Showing how it's done
Mizzou students protected Michael Sam from seeing church protesters
I love this latest generation of Americans, this Generation Y. Maybe when you're born with a computer in your hand, solutions come easy. They're givers, joiners and fixers. I wish I were one of them.
Nothing proves it more than what happened Saturday in Columbia, Mo.
It all started with the people I'd most like to see thrown into a wheat thresher -- the vile members of the Westboro Baptist Church in Topeka, Kan.
These are the snakes who picket the funerals of U.S. soldiers, holding up their "God Hates Fags" signs as a sick protest against gays in the military. They're the scum who post things like, "Thank God for 10 more troop deaths. We're praying for 10,000 more." They're the soulless who threatened to picket the Sandy Hook funerals.
Westboro announced it was coming to Columbia to picket Michael Sam, the Tigers' star defensive end who recently told the world he was gay. He was scheduled to pick up Mizzou's Cotton Bowl trophy at halftime of Saturday's Missouri basketball game against Tennessee, along with his teammates.
"GOD H8S FAG FOOTBALL PLAYERS & THEIR ENABLERS," the Westboro yelled, in caps on its website, in announcing their plans to picket.
The idea inflamed the campus. "We were angry," says Sam's teammate, senior left guard Max Copeland. "We're football players. We're protective. That's our brother."
And it all just made you want to hurl -- until two Missouri coeds had an idea.
"We wanted to do something to stand up to the hate," sophomore Alix Carruth said.
"We're both Christians," sophomore Kelaney Lakers said. "We know that's not God. God is love."
Their idea: Make a human wall to block out Westboro, a huge line of solidarity between their classmate and the Westboro stench.
"A single line, arm-in-arm, a sign of One Mizzou," they wrote on Facebook. They called it #StandWithSam. And they made up 1,000 buttons to give out.
It wasn't nearly enough.
By 1:30 p.m. Saturday, along Stadium Boulevard, an estimated 2,000 people had come, forming a line that stretched almost half a mile long.
Imagine that: 2,000 people -- students, parents, kids, the elderly, the straight and the gay -- willing to stand in the freezing Missouri winter to support a young man most of them had never met.
"We turned our backs on [the WBC]," Copeland said. "That's how we stood -- a huge line with our backs to them. It was brilliant."
It was peaceful and powerful and ... fun? People wore homemade "Stand With Sam" shirts. Two girls wore sweatshirts that said, "My God Likes Tigers Of All Stripes." Drivers honked, held up fists and thumbs-up. There was a can-can line, a guy in a Wookie costume, and a guy in a full-body tiger suit.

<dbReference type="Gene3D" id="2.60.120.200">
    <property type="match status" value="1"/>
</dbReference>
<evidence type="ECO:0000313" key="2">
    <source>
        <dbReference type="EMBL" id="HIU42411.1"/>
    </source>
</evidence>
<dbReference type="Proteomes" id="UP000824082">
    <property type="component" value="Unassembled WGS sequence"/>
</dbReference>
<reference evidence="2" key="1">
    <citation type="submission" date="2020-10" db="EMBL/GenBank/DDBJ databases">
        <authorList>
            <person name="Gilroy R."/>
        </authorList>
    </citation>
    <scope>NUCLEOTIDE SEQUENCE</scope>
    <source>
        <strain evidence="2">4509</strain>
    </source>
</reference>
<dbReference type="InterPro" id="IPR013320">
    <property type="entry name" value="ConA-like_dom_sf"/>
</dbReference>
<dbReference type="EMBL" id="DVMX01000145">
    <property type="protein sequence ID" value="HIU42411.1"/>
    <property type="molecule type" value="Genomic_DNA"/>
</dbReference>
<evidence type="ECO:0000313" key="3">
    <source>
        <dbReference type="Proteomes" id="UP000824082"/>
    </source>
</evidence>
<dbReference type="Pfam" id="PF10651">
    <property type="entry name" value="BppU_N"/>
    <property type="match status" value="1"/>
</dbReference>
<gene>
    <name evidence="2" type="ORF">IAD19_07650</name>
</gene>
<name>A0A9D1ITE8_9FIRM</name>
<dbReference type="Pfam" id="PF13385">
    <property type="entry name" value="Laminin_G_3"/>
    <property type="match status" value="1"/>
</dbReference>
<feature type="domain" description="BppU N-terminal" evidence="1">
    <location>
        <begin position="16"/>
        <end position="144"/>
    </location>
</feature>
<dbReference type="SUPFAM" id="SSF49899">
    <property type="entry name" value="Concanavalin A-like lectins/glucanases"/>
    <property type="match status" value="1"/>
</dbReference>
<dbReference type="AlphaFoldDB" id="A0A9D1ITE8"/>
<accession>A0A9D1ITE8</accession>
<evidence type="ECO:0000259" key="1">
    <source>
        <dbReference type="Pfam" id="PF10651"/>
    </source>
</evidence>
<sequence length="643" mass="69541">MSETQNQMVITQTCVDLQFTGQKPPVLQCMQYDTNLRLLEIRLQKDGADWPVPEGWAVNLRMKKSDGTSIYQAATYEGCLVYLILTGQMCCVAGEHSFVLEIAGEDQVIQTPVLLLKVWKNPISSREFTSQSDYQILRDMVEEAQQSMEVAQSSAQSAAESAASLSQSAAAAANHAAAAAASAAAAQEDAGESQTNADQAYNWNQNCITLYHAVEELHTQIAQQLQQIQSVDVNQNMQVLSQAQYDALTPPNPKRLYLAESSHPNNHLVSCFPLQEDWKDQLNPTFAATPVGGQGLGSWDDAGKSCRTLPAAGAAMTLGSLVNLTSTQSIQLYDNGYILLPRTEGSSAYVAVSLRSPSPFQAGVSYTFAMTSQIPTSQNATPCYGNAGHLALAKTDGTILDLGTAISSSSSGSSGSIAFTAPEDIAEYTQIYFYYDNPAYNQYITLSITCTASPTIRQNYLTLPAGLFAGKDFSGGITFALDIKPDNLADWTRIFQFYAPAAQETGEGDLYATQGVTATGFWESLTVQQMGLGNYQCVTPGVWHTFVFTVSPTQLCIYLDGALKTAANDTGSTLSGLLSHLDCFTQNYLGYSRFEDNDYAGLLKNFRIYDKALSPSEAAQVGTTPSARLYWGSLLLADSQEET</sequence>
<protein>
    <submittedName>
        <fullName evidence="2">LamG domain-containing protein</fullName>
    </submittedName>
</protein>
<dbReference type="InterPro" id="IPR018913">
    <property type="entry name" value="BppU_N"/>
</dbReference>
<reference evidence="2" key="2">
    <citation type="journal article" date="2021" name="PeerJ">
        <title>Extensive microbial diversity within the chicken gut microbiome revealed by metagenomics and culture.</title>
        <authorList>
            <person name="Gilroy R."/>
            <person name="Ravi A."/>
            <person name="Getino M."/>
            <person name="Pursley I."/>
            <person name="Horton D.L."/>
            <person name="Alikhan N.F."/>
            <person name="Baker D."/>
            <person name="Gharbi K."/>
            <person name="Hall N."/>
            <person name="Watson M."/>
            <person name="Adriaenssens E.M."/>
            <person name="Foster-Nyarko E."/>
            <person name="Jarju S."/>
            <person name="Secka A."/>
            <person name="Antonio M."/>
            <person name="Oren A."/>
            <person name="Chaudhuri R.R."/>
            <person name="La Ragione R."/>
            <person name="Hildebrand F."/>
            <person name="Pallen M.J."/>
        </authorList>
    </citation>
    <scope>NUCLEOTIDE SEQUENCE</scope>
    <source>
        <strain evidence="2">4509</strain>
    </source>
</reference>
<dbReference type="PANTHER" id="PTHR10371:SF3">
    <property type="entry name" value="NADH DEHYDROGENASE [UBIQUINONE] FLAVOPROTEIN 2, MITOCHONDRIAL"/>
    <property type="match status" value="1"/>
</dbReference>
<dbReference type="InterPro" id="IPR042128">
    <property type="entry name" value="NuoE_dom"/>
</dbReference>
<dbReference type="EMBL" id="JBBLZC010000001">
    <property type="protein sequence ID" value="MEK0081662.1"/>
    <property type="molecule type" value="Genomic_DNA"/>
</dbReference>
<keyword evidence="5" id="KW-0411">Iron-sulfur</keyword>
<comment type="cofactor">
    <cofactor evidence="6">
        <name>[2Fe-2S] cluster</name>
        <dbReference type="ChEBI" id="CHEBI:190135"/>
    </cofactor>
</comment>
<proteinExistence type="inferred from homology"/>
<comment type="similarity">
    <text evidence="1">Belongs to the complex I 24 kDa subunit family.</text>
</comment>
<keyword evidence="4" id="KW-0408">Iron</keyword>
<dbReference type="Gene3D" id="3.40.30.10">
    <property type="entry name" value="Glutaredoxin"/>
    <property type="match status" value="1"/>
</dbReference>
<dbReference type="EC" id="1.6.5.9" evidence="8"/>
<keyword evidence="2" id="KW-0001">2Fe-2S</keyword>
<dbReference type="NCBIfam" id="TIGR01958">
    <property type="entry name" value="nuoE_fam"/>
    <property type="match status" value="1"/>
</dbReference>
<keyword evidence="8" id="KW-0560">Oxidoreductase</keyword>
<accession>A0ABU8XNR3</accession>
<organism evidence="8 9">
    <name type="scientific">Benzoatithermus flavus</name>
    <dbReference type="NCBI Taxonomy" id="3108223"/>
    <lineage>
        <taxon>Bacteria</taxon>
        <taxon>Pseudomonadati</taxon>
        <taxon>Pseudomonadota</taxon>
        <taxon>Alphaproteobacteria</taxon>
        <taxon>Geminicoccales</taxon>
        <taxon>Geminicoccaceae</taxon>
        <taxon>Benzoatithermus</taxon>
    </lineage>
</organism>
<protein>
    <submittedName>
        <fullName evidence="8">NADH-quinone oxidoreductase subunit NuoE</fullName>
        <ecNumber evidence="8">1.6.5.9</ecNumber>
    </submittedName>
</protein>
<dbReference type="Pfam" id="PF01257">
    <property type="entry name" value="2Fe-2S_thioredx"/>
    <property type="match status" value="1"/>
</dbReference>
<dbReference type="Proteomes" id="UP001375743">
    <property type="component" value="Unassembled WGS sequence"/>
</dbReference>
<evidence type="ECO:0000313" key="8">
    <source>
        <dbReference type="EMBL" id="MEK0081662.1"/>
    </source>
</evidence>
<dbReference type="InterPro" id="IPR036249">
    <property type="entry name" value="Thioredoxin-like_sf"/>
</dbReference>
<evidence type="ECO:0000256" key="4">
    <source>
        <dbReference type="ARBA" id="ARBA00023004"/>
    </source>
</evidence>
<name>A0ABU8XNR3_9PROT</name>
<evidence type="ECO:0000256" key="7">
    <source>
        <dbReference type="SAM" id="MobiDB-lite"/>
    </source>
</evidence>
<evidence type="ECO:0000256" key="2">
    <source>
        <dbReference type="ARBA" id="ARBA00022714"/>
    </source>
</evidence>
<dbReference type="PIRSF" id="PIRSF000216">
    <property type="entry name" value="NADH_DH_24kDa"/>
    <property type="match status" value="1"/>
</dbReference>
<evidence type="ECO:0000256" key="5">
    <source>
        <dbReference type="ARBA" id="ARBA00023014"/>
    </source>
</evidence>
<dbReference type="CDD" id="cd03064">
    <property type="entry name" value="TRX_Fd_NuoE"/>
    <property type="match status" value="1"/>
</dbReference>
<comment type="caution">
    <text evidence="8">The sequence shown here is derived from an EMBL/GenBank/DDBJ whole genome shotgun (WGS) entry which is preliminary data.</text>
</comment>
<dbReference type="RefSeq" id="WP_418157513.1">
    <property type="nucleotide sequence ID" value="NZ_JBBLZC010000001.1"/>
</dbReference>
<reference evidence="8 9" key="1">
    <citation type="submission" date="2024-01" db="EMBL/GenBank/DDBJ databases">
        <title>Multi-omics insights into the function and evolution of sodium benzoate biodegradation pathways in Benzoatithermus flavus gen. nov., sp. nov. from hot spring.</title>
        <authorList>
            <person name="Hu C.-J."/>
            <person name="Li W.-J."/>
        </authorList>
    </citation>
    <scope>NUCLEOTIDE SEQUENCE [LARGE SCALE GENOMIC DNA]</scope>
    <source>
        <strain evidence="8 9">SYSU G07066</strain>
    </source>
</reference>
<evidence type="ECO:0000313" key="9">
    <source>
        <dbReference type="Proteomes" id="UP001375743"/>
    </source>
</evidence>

"I was just so proud of them," Carruth said.
Across the street, the 14 Westboro protesters looked very small indeed.
Final score: Love 2,000, Hate 14.
Copeland texted Sam a picture of the line, with the caption: "You're very loved today, brother."
And what did Sam text back? "OMG!"
It got better. At halftime, he got a standing ovation, more hugs than One Direction, and even a request from Missouri Gov. Jay Nixon: "Could I get a picture with you?"
"Sam was just so moved," says a spokesman for Sam, who has asked out of interviews while he prepares for May's NFL draft, which will almost certainly make him the first openly gay active player in the league. "It was a huge day for him. A wonderful day. A life-changing day."
"Sam seems so happy," says Copeland, "like a man who's cast off this huge weight."
So how do two devout Christians reconcile helping a man they consider a sinner? "Yes, practicing homsexuality is a sin," Lakers says. "But so is lying, so is cheating, so is coveting. I sin every day. God hates the sin, not the sinner. If God hated all the sinners, he'd hate me!"
What does it all mean? It means this sport is ready for this. At the start of the 2013 season, Sam told his 105 teammates he was gay, then went out and became the SEC Co-Defensive Player of the Year and led his team to a 12-2 record. If a gay man ruins the camaraderie of a locker room, I shudder to think how good Missouri would've been.
It means this new generation is ready for this. It has found the way through. It's with respect and honor and love. Why didn't we think of that?
It means the NFL better be ready for this. ESPN just surveyed 51 NFL players and seven of them said a player's sexual orientation matters to them. They worry too much. "It's not weird [being in the locker room with him]," Copeland says. "His new teammates are going to find out that (1) he's a great person and (2) he gets the job done."
What happened in Missouri should sound very familiar to NFL commissioner Roger Goodell. According to a Time magazine profile of Goodell in 2012, the commish would often form a one-man wall between bullies and his gay brother, Michael, when they were growing up.
"Roger is very much a hero figure for me," Michael Goodell told Time.
Now Goodell needs to build a much bigger wall in his NFL to stop the kind of gay-bashing, bullying and blackmail that went on in the Miami Dolphins' locker room last season. He needs to make a new league -- a safe and sane place to work -- and Michael Sam can be the symbol of that.
And to think it took two sophomore Christian women in a red state in the middle of the country to show us how easy it could be.
Thank you, Missouri. You showed us.
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